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Can you live with a pig heart?

Dying patient receives a pig’s heart in historic surgery.

Fundamental Research icon Fundamental Research

Pigs’ organs are so similar to ours, and this has made them an exciting source of potential transplants for the scientific community. But just how feasible is a pig-to-human heart transplant? Until now, these transplants have mainly failed because patients’ bodies quickly rejected the animal organ. Thanks to new gene editing tools, the problems of pig-to-human heart transplants may be in the past.

Watershed moment in animal-to-human transplants

On 7 January, surgeons at the University of Maryland Medicine in the United States took 7 hours to successfully implant a heart from a genetically modified pig in a human patient. That morning, they removed the pig’s heart and put it in a special machine for preservation. This world-first case showed that an animal heart can survive in a human without being rejected immediately. The University of Maryland School of Medicine (UMSOM) released a short graphic YouTube video of the procedure. David Bennett, a 57-year-old Maryland handyman with terminal heart disease, was out of options. “It was either die or do this transplant. I want to live. I know it’s a shot in the dark, but it’s my last choice,” he explained in an UMSOM news release. “I look forward to getting out of bed after I recover.” His statement was made a day before the surgery. As of mid-January, he remains in stable condition, but it’s too early to tell if the surgery will be a success. The next few weeks will be critical. He’s being carefully monitored to establish how the new organ performs. If the trailblazing surgery is successful, pig organs could help tackle shortages in donor organs. “This was a breakthrough surgery and brings us one step closer to solving the organ shortage crisis,” Dr Bartley P. Griffith, who surgically transplanted the pig heart, commented in the same news release. “We are proceeding cautiously, but we are also optimistic that this first-in-the-world surgery will provide an important new option for patients in the future.” In 2020, about 21 patients died every day in Europe while waiting for an organ transplant. “This is the culmination of years of highly complicated research to hone this technique in animals with survival times that have reached beyond nine months,” stated Dr Muhammad Mohiuddin, Scientific/Program Director of the University of Maryland’s Cardiac Xenotransplantation Program. “The successful procedure provided valuable information to help the medical community improve this potentially life-saving method in future patients.”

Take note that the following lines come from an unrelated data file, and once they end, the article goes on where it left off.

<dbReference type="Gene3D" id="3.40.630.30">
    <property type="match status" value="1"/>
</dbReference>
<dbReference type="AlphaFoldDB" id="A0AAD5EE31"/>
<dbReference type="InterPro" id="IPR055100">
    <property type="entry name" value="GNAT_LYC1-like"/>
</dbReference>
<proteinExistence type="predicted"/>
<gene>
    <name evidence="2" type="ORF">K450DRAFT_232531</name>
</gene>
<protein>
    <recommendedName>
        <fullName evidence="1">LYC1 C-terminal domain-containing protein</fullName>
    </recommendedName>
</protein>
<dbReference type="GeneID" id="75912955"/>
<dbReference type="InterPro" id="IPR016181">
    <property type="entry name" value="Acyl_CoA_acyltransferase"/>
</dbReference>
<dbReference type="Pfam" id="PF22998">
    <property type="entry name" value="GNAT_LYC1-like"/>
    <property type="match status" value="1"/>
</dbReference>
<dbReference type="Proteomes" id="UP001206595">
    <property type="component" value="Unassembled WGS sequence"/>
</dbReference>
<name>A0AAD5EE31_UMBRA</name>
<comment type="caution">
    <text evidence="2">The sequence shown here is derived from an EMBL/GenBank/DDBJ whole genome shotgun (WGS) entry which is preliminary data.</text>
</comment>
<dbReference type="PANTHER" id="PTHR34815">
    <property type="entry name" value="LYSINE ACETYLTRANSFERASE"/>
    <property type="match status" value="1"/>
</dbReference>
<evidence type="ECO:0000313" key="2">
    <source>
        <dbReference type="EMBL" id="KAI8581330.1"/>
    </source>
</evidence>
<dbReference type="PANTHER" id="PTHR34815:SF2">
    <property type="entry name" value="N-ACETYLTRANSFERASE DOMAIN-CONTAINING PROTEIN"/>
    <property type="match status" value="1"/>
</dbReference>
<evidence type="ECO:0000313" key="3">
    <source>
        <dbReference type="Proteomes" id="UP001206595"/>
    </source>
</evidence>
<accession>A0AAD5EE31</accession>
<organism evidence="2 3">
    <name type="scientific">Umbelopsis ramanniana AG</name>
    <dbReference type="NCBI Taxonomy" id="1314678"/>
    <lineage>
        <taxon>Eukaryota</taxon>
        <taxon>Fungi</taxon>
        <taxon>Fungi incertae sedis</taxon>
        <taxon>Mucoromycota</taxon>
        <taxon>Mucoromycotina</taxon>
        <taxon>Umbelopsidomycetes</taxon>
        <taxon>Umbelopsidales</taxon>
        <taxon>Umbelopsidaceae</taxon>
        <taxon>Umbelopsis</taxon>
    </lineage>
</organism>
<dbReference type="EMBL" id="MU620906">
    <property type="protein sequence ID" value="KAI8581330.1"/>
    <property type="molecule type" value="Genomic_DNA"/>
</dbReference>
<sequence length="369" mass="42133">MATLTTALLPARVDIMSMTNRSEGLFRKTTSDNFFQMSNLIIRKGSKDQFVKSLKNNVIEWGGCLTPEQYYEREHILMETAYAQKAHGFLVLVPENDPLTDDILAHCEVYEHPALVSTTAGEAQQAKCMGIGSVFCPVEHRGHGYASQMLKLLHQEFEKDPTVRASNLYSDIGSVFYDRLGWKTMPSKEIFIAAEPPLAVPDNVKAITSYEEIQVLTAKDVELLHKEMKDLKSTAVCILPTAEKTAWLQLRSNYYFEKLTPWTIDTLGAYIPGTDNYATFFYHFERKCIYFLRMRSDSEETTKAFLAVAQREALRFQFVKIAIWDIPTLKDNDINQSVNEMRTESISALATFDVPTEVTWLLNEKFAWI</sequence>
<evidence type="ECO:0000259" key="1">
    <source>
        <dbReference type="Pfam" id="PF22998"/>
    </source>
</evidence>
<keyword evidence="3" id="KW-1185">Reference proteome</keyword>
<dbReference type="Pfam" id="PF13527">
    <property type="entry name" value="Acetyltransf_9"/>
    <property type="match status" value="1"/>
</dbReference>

Miracle of science a life-saving reality

“If this works, there will be an endless supply of these organs for patients who are suffering,” Dr Mohiuddin told the ‘Associated Press’. “This is significant for my dad … for the world,” the patient’s son David Bennett Jr told ‘Reuters’. “This is groundbreaking, this is remarkable and frankly, this is a miracle. I myself have some heart issues at 37 years old so my dad is certainly changing the future for even myself.”


heart, transplant, surgery, pig, organ